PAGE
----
Pearl A. Wanamaker

Pearl A. Wanamaker
Pearl A. Wanamaker (Democrat) represented [the 50th District Senate - 1929-1931; the 38th District House - 1933-1937; Senate - 1937-1940] of Island and Snohomish Counties in the House of Representatives for three terms, beginning in 1928. In 1937 Representative Wanamaker was appointed to the Senate. She was elected to that position in 1938, and resigned in 1940 to serve as Superintendent of Public Education.

Born 1899, in Washington, Wanamaker was raised in a family that encouraged their children's political interests. Wanamaker originally wanted to be an electrical engineer, but her parents disappoved. Instead, she studied French and Spanish at the University of Washington where she received her B.A. Wanamaker worked as a teacher and soon rose to the position of principal of a Whidbey Island school.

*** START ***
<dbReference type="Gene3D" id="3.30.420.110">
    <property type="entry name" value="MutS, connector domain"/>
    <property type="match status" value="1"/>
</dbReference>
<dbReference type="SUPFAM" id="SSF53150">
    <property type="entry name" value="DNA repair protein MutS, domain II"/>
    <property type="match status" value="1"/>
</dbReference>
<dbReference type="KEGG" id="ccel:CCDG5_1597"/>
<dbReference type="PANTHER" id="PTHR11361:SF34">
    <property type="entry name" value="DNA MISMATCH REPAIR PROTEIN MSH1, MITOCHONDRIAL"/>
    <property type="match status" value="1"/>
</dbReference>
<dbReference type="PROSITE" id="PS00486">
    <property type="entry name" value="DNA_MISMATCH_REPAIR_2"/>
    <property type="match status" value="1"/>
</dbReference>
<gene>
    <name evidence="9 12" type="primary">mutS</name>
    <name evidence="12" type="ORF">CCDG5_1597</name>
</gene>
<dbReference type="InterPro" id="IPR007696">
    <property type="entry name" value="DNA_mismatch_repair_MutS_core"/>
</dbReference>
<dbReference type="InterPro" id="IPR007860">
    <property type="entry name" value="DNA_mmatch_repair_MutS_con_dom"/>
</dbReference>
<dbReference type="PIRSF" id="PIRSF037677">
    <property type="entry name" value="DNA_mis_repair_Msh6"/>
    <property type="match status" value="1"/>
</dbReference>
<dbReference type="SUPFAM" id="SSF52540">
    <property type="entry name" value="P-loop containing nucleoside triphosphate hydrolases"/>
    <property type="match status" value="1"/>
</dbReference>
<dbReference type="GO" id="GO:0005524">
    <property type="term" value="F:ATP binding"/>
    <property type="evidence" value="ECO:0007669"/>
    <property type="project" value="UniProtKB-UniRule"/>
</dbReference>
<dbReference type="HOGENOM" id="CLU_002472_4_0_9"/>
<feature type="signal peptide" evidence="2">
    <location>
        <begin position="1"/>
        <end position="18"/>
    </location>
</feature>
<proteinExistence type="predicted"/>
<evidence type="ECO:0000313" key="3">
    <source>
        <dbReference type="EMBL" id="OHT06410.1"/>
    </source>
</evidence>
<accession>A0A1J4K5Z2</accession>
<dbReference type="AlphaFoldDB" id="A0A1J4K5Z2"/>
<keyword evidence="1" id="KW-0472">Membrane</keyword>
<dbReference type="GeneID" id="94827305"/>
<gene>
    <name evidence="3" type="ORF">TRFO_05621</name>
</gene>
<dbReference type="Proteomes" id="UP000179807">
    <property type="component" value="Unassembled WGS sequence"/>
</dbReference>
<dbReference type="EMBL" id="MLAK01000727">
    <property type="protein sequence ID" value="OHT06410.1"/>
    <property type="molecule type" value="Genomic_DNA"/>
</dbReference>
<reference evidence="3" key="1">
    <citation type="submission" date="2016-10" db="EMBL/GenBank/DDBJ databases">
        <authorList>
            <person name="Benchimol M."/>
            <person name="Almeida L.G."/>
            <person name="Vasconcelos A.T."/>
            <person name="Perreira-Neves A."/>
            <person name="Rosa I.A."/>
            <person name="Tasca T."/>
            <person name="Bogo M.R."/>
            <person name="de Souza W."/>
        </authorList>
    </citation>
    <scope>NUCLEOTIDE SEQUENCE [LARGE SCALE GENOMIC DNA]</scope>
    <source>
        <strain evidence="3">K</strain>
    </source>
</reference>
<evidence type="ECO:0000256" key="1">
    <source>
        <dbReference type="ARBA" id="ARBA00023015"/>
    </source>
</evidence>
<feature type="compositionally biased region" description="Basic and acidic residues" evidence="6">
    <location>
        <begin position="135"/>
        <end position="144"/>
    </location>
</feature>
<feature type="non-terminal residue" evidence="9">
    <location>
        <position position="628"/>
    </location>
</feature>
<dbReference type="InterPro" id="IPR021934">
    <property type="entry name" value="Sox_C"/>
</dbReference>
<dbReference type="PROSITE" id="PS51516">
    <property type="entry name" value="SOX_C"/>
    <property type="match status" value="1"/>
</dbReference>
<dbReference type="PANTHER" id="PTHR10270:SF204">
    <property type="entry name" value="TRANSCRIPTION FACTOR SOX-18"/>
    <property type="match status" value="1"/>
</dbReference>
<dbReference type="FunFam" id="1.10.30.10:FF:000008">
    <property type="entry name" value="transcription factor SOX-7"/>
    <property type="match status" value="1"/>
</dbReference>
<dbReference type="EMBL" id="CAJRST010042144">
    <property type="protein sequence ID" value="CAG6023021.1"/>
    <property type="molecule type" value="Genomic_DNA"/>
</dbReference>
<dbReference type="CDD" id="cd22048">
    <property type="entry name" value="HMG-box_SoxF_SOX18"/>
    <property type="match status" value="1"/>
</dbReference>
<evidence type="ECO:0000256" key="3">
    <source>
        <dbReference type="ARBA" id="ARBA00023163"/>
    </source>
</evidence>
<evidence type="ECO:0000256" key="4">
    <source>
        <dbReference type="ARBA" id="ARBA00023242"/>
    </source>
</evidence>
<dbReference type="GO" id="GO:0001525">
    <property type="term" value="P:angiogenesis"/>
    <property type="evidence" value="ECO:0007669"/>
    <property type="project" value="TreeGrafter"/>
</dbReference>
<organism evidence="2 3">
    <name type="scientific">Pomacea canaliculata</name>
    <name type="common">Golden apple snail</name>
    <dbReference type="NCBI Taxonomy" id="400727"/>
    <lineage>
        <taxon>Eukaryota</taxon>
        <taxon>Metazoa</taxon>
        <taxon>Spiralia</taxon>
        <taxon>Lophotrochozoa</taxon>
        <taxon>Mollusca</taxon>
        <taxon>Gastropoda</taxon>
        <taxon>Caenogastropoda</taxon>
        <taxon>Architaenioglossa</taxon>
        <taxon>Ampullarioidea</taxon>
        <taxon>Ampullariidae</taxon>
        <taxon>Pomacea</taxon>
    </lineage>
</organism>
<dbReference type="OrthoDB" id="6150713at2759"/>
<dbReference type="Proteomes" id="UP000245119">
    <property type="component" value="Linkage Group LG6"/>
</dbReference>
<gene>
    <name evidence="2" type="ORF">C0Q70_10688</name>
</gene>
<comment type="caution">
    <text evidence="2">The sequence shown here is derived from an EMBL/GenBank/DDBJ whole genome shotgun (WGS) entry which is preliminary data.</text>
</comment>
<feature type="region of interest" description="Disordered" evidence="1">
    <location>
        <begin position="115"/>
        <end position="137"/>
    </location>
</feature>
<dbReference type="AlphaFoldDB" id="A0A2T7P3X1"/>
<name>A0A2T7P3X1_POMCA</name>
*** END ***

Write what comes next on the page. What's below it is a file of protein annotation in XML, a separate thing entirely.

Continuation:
Her Whidbey Island neighbors urged Wanamaker to run for the Legislature because they felt she could effectively fight for a bridge connecting the island to the mainland. She agreed to try and was elected in 1928. Though it took several years, the Deception Pass bridge was authorized in 1933. However, her primary concern in the Legislature was always for the schools. The majority of improvements made in educational programs between 1922 and 1941 are directly attributable to her dynamic leadership. With an indomitable spirit she politicked in Olympia like they had never seen before. Penny-pinching legislators reluctant to go along with her school budgets would groan, "She drives right into your hometown and tells your constituents you're voting against their kids."

Among Senator Wanamaker's many legislative accomplishments are the addition of 875 buildings to the school system, an increase in teachers' minimum salaries, and the passage of the Showalter bill, which provided basic state support for students.

-- Political Pioneers, The Women Lawmakers